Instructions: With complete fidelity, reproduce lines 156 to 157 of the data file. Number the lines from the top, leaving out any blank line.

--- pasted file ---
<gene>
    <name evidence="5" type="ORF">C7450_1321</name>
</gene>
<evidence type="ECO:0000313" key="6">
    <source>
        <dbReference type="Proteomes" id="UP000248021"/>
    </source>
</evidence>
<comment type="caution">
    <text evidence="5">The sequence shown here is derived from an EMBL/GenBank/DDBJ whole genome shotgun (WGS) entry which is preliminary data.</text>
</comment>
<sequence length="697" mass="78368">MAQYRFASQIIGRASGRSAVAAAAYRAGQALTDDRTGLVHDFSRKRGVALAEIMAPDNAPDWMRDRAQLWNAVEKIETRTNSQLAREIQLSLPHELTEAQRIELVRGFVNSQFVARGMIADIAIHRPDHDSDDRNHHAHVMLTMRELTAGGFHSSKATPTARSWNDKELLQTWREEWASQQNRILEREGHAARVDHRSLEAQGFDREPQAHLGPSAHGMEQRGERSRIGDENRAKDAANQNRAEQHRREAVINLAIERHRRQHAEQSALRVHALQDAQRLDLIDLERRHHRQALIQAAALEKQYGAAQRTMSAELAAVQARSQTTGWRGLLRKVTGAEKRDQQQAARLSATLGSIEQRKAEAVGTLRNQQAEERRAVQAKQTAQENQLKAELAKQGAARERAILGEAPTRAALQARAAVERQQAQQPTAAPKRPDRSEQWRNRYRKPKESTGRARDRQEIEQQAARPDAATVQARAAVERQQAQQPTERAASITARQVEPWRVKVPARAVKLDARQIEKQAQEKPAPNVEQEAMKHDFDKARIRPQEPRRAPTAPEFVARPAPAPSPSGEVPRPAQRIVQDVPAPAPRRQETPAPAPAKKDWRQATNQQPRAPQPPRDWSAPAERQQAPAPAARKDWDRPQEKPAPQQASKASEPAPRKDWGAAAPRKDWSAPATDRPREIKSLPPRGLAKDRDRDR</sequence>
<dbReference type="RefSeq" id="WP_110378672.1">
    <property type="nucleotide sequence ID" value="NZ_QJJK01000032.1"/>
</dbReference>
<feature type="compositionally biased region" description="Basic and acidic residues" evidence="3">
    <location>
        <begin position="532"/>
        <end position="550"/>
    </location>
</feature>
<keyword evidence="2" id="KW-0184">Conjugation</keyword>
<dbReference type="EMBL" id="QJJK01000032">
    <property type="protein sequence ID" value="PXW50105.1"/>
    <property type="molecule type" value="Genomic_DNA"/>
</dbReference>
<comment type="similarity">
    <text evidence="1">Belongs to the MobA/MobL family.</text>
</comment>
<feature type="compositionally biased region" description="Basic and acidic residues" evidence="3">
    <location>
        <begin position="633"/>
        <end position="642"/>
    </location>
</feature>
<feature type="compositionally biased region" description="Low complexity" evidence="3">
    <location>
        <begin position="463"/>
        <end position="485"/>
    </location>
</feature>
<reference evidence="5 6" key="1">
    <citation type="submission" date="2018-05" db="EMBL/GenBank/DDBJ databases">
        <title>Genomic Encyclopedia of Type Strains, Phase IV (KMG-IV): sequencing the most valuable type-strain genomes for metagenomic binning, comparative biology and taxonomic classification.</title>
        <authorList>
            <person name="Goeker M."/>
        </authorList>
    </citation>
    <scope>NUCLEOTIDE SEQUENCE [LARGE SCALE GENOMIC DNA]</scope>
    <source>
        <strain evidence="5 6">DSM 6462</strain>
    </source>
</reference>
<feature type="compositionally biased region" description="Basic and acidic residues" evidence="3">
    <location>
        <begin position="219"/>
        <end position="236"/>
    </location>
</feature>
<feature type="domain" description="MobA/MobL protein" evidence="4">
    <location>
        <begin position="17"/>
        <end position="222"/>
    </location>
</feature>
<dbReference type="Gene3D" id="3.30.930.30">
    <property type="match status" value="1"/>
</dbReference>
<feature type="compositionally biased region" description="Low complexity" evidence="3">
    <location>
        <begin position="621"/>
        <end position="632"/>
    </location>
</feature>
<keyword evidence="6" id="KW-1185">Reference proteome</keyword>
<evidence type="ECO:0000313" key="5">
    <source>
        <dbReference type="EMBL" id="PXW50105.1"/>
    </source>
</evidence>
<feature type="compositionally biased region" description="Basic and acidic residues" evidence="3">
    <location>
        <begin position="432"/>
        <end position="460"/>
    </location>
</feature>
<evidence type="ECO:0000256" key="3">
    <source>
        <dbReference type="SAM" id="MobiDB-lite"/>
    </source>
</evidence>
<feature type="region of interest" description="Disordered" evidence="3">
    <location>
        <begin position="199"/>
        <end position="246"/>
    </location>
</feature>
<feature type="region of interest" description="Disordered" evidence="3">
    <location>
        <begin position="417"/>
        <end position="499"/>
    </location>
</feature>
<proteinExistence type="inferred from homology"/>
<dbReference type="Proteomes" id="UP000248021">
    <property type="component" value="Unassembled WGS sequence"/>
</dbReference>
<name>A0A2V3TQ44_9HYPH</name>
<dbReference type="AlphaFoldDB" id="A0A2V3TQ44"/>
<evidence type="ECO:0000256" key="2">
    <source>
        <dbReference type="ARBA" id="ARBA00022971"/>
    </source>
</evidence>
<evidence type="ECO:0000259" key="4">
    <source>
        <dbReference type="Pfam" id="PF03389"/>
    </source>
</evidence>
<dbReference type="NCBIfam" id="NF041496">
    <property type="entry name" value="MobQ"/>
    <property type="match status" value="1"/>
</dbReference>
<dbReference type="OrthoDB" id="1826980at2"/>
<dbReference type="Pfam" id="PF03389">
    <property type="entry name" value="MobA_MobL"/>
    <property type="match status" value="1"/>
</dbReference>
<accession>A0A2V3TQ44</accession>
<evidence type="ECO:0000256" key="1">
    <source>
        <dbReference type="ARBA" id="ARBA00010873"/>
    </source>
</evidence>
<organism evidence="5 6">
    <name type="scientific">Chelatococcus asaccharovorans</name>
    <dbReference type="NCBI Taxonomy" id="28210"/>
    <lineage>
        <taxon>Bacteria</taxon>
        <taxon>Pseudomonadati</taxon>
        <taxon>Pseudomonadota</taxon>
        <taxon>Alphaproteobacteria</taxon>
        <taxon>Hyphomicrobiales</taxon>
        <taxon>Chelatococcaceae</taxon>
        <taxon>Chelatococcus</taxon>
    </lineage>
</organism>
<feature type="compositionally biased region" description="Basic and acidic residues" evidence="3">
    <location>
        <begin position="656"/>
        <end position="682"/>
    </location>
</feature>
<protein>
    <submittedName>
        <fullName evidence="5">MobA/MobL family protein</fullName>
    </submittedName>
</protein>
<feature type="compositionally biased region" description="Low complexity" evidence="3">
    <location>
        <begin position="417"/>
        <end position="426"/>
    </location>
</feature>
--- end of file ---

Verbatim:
        <fullName evidence="5">MobA/MobL family protein</fullName>
    </submittedName>